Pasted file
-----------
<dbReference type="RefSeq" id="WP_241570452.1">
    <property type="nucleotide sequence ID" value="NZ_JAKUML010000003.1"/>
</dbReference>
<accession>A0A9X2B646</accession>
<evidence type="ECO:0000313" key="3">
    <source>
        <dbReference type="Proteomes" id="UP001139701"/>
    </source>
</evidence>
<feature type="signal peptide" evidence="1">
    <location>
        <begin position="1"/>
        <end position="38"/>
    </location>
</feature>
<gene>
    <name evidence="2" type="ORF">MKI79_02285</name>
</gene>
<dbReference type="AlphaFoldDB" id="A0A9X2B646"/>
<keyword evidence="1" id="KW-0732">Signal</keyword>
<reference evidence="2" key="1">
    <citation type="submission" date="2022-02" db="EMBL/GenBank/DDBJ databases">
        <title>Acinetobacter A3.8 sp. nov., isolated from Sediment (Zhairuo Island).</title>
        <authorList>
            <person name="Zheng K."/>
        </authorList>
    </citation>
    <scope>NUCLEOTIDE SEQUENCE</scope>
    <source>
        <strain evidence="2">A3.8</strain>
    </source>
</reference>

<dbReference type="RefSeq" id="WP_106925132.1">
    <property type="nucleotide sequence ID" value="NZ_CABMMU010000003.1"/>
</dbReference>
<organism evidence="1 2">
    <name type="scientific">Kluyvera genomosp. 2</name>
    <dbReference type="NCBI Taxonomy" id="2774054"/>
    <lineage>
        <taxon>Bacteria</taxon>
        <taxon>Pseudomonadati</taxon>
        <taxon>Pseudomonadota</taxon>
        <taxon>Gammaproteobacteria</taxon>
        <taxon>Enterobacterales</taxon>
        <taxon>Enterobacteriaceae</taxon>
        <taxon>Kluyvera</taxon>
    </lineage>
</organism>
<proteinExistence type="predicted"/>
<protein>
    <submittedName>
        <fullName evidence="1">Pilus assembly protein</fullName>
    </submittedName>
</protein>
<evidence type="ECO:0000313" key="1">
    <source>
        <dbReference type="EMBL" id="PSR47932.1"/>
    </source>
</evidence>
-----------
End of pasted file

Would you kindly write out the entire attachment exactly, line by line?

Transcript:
<dbReference type="RefSeq" id="WP_241570452.1">
    <property type="nucleotide sequence ID" value="NZ_JAKUML010000003.1"/>
</dbReference>
<accession>A0A9X2B646</accession>
<evidence type="ECO:0000313" key="3">
    <source>
        <dbReference type="Proteomes" id="UP001139701"/>
    </source>
</evidence>
<feature type="signal peptide" evidence="1">
    <location>
        <begin position="1"/>
        <end position="38"/>
    </location>
</feature>
<gene>
    <name evidence="2" type="ORF">MKI79_02285</name>
</gene>
<dbReference type="AlphaFoldDB" id="A0A9X2B646"/>
<keyword evidence="1" id="KW-0732">Signal</keyword>
<reference evidence="2" key="1">
    <citation type="submission" date="2022-02" db="EMBL/GenBank/DDBJ databases">
        <title>Acinetobacter A3.8 sp. nov., isolated from Sediment (Zhairuo Island).</title>
        <authorList>
            <person name="Zheng K."/>
        </authorList>
    </citation>
    <scope>NUCLEOTIDE SEQUENCE</scope>
    <source>
        <strain evidence="2">A3.8</strain>
    </source>
</reference>

<dbReference type="RefSeq" id="WP_106925132.1">
    <property type="nucleotide sequence ID" value="NZ_CABMMU010000003.1"/>
</dbReference>
<organism evidence="1 2">
    <name type="scientific">Kluyvera genomosp. 2</name>
    <dbReference type="NCBI Taxonomy" id="2774054"/>
    <lineage>
        <taxon>Bacteria</taxon>
        <taxon>Pseudomonadati</taxon>
        <taxon>Pseudomonadota</taxon>
        <taxon>Gammaproteobacteria</taxon>
        <taxon>Enterobacterales</taxon>
        <taxon>Enterobacteriaceae</taxon>
        <taxon>Kluyvera</taxon>
    </lineage>
</organism>
<proteinExistence type="predicted"/>
<protein>
    <submittedName>
        <fullName evidence="1">Pilus assembly protein</fullName>
    </submittedName>
</protein>
<evidence type="ECO:0000313" key="1">
    <source>
        <dbReference type="EMBL" id="PSR47932.1"/>
    </source>
</evidence>